I think we'll say that's enough with regard to the schedule. We have two things on our plate. As we go forward, we'll carve off a little time for committee business when we see where we're to at that particular time. We won't schedule anything beyond what we have done today.
Does anybody have any other committee business before we all rush away to the vote?
We have a number of studies, but I see some empty space in the calendar at the end of June. I would imagine that's because we're going to come back to the salmon report, right? Will it be possible to get the report done by the end of June? It's urgent; I'd like to make sure we can finish the salmon study before there are no more salmon to study.
I think that's the intent of all the motions that have been made, including Mr. Battiste's motion and Mr. Bragdon's motion. I think it's fully the intent of the committee to make sure that we get this finished and the report done and presented in the House before the House rises, whenever that might be—if it's in June or if it's beyond that.
The analyst indicated the time needed for the drafting of the report. I would request that, if needed, we look at possibly fitting in an additional or extraordinary meeting in the week of May 10 in order to provide drafting instructions in that week so that version one could be ready in time for us to consider.
It will depend, I guess, on what we feel we'll need for time for drafting instructions. I'm just suggesting that it may be beneficial to add some time into that week to make sure we get the instructions to the analysts by that time.
Before I forget, could I also ask the clerk to send out some clarity on what the deadlines are now for the additional or revised witness list for the salmon study and for the prawn study, so that we're very clear on when those deadlines are?
Okay. I thought that for the prawn study it was tomorrow at 12, and I thought that for the Pacific salmon study it was Friday at 12, if that clarifies that part of it for you.
With regard to looking at extra time, we can do that along the way, but right now I'd like to suggest.... Because usually drafting instructions don't take very long, I don't think we need to allocate a full meeting to drafting instructions. We'll try to look at the 12th when we finish up the study, and we'll know going forward, once we figure out how the witnesses are being scheduled and filled in. Some may not be available. Maybe we'll get enough witnesses for the two meetings, including the one with the minister, and another half a meeting might do it. Then we can dedicate half a meeting to the actual drafting instructions.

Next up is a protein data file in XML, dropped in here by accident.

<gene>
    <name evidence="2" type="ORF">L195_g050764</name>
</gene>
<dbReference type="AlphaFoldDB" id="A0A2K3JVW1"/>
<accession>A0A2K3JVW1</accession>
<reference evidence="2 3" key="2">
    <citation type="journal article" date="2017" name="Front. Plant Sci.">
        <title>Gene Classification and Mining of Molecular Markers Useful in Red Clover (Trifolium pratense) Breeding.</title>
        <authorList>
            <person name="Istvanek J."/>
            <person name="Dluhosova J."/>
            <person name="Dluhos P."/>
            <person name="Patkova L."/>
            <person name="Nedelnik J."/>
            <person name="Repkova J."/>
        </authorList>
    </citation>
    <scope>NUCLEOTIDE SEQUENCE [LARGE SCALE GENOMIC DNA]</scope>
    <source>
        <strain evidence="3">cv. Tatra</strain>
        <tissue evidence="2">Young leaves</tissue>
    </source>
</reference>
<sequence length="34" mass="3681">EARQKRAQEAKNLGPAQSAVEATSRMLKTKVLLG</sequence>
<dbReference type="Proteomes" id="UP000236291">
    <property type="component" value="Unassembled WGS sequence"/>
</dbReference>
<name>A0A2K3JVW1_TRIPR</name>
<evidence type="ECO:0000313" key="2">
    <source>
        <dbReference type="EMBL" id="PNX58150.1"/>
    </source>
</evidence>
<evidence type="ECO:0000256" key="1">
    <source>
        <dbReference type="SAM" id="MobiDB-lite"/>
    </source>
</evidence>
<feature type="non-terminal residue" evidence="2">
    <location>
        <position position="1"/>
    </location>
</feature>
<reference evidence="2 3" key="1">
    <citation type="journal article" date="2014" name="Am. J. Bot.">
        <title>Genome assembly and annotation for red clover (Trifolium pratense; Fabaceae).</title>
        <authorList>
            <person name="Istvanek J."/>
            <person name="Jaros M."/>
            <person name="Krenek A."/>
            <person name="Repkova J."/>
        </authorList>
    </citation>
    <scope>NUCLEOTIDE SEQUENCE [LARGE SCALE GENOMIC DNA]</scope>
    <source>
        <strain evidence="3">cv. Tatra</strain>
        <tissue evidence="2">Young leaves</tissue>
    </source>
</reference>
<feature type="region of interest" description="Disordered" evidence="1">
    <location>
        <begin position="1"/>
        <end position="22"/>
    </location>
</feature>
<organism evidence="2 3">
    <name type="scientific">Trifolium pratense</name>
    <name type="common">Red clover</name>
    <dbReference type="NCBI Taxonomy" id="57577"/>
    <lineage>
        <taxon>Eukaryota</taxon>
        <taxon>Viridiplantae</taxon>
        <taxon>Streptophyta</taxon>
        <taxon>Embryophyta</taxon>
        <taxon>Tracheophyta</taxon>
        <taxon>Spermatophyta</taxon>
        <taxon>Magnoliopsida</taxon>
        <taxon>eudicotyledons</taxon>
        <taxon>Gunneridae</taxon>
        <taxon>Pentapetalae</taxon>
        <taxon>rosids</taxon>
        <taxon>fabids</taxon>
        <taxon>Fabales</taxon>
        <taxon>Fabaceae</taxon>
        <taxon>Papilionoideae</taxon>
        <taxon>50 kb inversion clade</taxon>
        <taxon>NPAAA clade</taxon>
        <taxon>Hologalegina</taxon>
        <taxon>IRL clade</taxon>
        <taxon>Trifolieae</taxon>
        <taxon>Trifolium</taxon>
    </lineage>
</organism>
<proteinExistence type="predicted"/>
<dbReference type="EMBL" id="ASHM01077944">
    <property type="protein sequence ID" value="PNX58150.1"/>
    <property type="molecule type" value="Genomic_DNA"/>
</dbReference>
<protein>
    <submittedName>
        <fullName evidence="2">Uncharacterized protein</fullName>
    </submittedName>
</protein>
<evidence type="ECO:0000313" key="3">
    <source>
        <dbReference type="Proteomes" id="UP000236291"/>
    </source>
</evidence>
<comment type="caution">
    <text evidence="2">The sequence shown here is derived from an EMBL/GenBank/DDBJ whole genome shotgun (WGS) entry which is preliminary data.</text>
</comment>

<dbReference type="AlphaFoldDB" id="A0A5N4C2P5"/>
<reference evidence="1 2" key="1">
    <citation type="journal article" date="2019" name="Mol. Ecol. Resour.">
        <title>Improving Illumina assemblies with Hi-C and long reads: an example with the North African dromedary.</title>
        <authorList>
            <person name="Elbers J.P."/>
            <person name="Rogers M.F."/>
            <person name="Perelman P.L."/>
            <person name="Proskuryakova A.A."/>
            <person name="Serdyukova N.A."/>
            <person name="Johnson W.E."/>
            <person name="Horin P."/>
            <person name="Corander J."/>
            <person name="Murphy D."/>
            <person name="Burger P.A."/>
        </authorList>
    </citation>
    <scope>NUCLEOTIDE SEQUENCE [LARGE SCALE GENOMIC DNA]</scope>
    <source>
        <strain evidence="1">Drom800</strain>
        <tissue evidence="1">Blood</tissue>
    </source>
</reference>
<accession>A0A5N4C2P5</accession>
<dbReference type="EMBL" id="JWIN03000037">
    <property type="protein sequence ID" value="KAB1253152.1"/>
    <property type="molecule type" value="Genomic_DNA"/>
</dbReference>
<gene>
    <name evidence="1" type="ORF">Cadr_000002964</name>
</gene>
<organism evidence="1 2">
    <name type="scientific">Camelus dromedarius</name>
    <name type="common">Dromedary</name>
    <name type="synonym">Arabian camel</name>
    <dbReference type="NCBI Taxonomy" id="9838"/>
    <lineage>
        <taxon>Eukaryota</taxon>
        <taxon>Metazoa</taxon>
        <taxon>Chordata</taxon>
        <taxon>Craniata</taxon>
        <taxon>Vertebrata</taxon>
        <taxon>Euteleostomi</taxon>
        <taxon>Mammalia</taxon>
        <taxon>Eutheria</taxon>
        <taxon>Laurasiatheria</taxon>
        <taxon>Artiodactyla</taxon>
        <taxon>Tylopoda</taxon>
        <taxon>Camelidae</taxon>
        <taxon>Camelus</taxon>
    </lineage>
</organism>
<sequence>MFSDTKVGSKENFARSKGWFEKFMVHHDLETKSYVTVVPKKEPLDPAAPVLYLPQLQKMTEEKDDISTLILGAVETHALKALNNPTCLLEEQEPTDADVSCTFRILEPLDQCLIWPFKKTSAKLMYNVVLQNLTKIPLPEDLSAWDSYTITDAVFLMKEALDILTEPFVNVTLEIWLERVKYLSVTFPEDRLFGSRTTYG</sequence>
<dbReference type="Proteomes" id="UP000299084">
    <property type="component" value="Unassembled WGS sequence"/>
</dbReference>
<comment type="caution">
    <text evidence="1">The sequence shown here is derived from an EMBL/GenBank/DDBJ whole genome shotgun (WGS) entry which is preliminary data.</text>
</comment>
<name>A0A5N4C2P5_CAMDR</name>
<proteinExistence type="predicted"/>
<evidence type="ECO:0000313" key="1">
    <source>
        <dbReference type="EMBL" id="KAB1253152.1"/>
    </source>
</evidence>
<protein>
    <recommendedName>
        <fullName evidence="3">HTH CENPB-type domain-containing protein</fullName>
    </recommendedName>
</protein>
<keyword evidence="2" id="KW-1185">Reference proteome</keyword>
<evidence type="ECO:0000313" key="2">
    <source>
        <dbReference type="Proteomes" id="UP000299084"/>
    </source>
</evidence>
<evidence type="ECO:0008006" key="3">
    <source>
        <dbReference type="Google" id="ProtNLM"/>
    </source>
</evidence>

I think we'll leave that to the chair's discretion—that might be the easiest way to say it—with the full intent of making sure we get time to do it so that we can make sure the study is done and completed before the House rises.
I have just a quick request. I wonder if we can have the clerk send to each of the members an updated calendar of everything that we've discussed here today, just so that we have it, everybody is on the same page and we're good to go.
Yes. I see that Tina is nodding her head, so I'm sure that will be looked after.
Barring nothing else, can I suggest that we now go to the vote and see what time is left over afterwards, if we want to come back to committee or if we have time? So the clerk will know, is it everyone's intent to try to come back?
I see some people shaking their heads no. I'm not hearing any disagreement with that, so we will—
If you look at the time, there's still probably 10 or close to 15 minutes before the vote is called, then it's another 10 minutes of time and then the time the vote takes. There's not going to be much left anyway.
I think I'll take Mr. Battiste's advice and I will adjourn the meeting for now. If I don't give everyone the notice that we're coming back, we'll see you all at the next committee meeting.